In some professions, employees encounter toxic chemicals, disease, and other agents that can contribute to the development of a work-related illness. The workers’ compensation insurance systems in some states (including California) allow for the coverage of occupational illnesses, in addition to on-the-job injuries.
Types of Work-Related Illnesses and Causes
Occupational illnesses can be caused by a variety of harmful agents. The most common cause is toxic exposure in industries such as firefighting, manufacturing, mining, and other roles in which workers deal with chemicals on a daily basis. Mental illness, particularly post-traumatic stress disorder (PTSD), is also considered an occupational hazard in some industries.
Some illnesses that are considered occupational hazards include:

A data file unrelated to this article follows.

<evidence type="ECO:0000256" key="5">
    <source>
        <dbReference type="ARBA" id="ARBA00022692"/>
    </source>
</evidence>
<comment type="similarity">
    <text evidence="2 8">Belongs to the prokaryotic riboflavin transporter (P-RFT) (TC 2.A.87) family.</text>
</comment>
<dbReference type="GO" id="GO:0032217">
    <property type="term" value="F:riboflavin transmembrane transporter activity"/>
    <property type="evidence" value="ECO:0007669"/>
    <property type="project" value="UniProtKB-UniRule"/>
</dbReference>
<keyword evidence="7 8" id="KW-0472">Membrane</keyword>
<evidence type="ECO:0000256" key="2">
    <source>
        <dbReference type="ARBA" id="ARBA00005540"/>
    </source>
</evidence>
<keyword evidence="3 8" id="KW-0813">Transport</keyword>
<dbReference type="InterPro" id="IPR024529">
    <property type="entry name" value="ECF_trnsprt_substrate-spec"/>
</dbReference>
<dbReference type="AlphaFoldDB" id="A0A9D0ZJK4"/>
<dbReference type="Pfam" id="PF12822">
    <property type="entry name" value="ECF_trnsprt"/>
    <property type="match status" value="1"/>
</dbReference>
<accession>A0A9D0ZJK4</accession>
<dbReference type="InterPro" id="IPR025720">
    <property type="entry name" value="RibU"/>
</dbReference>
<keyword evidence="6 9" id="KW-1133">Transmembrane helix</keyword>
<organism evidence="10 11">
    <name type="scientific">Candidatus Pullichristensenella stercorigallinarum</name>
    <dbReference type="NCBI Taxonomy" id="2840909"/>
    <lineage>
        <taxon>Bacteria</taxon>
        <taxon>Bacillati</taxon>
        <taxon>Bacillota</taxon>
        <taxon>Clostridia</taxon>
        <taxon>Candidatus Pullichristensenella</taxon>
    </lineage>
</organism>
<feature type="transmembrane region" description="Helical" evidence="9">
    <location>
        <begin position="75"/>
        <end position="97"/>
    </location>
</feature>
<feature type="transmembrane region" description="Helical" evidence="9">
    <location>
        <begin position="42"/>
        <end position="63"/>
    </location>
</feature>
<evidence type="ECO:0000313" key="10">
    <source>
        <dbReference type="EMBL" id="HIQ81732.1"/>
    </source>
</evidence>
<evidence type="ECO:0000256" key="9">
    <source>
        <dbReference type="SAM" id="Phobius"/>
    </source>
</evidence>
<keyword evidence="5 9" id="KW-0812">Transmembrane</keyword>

- Skin conditions
- Chronic obstructive pulmonary disease (COPD)
Filing an Occupational Illness Claim
Illnesses that were caused by work develop much more slowly than on-the-job injuries, and can be more difficult to prove as work-related. These differences make the process of filing a workers’ compensation claim in relation to an illness vary from the process of filing an injury claim.
When an employee is injured at work, they must report the injury to their employer as soon as possible. In cases of illness, the worker may not know that they are sick right away or not know that the illness was caused by their work. The more gradual nature of a work-related illness allows the statute of limitations to be adjusted so ill workers are permitted to begin the claims process once they are aware of their illness and have reason to believe the illness was caused by their job.
Some laws only define certain illnesses as work-related, and may limit claims only to certain professions. Firefighters are often labeled as especially at risk for occupational illness, and are given certain permissions for pursuing a workers’ compensation claim to cover their medical expenses and other costs.